Lawyers question whether his outburst was unprecedented
The Lord Chief Justice, Lord Thomas, went on a bit of a mad one this morning.
Giving evidence to the House of Lords’ Constitution Committee on, for example, judicial recruitment and legal aid, Thomas laid into the Lord Chancellor, Liz Truss, in a way barrister Tim Storrie suggested is unprecedented.
— Tim Storrie (@timstorrie) March 22, 2017
So what exactly did he say? First of all, Thomas launched an excoriating attack against the Ministry of Justice (MoJ), of which Truss is the head, and its approach to the introduction of pre-recorded evidence in criminal trials.
Late last week, it was announced rape victims would be spared in-court cross-examination and could instead put forward evidence recorded in advance.
Though widely reported, Thomas said the MoJ “misunderstood” what was actually being debuted (a small pilot, not a countrywide change of practice). He also admitted he had to write to judges to explain the true position, which he described as “time-consuming”. The MoJ demonstrated “a complete failure to understand the impracticalities” of all this; “very troubling,” he concluded.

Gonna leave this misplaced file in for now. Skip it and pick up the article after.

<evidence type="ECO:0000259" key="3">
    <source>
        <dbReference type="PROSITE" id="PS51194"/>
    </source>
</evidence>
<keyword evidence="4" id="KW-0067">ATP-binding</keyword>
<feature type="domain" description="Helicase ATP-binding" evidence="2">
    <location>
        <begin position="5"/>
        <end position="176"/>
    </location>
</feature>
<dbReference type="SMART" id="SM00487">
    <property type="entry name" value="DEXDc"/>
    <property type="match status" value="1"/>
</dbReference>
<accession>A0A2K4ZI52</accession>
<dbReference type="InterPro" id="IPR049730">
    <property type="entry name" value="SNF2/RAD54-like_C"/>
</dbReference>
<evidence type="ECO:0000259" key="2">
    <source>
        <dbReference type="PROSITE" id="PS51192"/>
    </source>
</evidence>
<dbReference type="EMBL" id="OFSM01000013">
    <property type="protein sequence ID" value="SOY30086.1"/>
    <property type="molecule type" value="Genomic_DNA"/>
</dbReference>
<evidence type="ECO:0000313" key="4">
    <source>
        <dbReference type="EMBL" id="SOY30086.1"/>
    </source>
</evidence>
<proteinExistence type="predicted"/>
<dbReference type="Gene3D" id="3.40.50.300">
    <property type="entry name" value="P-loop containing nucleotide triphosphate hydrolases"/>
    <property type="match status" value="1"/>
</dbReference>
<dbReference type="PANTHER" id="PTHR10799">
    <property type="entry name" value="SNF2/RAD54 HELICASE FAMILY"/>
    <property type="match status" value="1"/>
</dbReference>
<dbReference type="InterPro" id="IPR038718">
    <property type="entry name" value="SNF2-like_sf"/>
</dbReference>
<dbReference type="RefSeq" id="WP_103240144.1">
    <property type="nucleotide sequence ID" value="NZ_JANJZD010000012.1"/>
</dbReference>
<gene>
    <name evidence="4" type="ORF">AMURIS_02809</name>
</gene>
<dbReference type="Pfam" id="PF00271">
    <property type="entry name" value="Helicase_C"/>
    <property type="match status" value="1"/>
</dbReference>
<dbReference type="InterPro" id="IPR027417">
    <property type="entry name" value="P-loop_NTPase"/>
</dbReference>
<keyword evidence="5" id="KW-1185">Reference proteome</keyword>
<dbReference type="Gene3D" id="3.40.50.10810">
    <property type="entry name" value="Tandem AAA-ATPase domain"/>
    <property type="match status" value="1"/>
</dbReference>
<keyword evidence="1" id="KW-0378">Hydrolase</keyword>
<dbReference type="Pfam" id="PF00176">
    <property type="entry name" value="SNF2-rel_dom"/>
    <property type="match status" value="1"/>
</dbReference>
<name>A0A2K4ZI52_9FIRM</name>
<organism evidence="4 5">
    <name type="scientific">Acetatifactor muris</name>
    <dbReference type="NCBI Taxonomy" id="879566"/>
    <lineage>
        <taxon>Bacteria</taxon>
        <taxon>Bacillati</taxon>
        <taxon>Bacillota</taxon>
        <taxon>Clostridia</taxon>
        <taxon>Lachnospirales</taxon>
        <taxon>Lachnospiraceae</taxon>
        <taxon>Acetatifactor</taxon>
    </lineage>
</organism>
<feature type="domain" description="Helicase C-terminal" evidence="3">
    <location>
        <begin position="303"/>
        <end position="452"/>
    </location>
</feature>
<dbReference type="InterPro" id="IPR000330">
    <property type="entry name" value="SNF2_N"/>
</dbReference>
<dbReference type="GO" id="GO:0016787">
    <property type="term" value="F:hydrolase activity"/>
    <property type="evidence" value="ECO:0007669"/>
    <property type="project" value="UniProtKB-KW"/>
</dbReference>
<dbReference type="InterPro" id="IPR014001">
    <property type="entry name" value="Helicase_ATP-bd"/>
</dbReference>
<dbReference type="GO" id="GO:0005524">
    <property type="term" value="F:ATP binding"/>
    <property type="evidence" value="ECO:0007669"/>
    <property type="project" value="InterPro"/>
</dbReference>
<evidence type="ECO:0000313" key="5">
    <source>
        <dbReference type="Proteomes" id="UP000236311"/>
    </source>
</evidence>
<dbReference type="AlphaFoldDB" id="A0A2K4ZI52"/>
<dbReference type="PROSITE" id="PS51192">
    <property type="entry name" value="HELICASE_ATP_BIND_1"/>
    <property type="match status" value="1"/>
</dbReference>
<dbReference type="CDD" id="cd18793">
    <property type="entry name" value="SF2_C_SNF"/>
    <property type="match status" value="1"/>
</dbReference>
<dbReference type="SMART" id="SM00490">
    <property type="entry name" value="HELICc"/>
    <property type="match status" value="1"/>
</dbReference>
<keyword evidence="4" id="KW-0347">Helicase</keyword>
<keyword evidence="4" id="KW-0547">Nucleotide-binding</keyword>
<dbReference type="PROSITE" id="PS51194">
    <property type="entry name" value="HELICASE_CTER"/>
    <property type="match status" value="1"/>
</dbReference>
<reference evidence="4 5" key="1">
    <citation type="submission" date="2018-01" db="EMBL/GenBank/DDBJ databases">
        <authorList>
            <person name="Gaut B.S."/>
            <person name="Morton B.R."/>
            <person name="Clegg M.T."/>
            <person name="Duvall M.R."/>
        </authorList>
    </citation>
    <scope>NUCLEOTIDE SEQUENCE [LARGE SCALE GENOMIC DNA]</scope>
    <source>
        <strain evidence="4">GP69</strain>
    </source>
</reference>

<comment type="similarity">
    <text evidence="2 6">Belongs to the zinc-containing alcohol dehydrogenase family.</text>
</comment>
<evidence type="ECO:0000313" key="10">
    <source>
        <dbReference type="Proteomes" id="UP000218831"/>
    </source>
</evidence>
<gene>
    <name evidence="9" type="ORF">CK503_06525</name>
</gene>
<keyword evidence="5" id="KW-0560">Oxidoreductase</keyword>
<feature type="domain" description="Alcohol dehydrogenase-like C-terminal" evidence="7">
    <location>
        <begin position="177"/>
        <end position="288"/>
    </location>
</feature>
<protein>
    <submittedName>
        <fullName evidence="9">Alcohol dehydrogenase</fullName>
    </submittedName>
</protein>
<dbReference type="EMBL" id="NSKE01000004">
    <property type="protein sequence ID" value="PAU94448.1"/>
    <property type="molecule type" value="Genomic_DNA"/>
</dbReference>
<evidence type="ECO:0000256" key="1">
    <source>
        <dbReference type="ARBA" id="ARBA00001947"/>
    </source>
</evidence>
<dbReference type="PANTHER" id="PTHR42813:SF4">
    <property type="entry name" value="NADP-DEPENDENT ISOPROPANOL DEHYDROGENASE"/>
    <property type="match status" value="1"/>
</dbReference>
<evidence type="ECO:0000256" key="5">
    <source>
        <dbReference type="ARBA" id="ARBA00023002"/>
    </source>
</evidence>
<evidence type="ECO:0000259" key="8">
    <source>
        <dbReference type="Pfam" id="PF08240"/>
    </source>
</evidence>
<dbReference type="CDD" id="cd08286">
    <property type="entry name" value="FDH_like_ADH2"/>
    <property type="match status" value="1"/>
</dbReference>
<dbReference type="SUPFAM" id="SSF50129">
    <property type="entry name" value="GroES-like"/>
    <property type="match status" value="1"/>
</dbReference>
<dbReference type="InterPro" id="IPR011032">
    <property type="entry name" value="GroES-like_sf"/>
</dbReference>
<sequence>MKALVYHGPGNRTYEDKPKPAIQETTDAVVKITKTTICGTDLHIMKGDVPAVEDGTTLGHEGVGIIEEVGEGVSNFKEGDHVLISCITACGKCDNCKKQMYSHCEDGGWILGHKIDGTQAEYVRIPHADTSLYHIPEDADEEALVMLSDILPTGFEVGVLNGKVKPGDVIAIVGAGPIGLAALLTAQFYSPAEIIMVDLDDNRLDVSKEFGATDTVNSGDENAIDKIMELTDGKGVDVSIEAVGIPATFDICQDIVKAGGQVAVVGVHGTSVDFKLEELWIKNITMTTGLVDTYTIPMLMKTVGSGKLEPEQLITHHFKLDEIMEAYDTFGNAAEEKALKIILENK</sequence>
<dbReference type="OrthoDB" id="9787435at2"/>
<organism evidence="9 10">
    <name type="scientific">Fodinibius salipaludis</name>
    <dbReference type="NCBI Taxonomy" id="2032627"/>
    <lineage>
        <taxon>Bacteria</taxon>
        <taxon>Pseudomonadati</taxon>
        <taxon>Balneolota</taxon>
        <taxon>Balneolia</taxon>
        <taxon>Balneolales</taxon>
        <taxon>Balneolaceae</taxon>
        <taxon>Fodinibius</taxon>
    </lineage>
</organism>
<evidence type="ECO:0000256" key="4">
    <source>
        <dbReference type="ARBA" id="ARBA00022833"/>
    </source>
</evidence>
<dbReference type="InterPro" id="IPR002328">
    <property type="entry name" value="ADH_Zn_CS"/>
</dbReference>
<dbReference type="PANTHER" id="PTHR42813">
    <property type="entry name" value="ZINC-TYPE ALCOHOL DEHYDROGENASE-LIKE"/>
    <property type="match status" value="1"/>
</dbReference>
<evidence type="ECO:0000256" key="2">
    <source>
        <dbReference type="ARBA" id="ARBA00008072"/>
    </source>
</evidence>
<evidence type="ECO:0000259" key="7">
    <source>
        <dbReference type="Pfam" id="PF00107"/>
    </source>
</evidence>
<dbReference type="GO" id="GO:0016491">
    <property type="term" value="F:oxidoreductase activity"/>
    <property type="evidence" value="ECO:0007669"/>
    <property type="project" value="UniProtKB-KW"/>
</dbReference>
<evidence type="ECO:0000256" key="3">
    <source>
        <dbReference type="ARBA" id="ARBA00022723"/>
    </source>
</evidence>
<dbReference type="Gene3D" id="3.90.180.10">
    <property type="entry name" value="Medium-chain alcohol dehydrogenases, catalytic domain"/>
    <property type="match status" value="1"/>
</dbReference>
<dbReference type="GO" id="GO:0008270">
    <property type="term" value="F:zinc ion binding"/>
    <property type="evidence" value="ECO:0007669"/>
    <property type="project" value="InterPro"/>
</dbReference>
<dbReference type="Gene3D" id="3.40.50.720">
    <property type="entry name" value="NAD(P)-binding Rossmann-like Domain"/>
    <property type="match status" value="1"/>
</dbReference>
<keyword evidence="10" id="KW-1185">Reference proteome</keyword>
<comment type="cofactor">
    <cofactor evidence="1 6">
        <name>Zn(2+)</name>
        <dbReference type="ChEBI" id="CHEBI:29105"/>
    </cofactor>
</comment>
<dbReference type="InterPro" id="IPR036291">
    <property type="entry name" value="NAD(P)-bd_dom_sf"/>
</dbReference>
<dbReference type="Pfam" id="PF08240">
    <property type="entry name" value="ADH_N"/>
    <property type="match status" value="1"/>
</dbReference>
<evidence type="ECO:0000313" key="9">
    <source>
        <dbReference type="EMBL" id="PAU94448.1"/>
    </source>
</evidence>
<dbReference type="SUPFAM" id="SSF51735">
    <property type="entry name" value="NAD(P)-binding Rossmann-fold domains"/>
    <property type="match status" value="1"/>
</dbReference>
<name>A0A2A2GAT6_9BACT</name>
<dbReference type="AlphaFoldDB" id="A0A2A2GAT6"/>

Justice Secretary Truss took some flack last year for failing to defend the judiciary against scathing media headlines. The Cabinet minister has since defended her actions, or rather inaction, by saying she was not prepared to tell newspapers what they should write in their headlines.
Truss, in Thomas’ words, is:
[C]ompletely and utterly wrong in the view she takes… We must maintain a free press… but there is a difference between criticism and abuse, and I don’t think that is understood. I don’t think it’s understood either how absolutely essential it is that we are protected.
The judiciary itself could not have spoken out against the media, he told the select committee today, without plunging itself “into political controversy”, so it really was Truss’ job and her duty.
Thomas also candidly revealed today he sought advice from the police during the Brexit litigation turmoil. This was the first time he had to do this in his judicial career. It’s “very wrong” judges had to fear for their safety in this way, he said.
An outburst from the head of the judiciary like this is undeniably shocking and unusual. However, with the Lord Chief Justice due to retire later this year, perhaps this anti-Truss scathe came about thanks to a burst of pre-retirement confidence?
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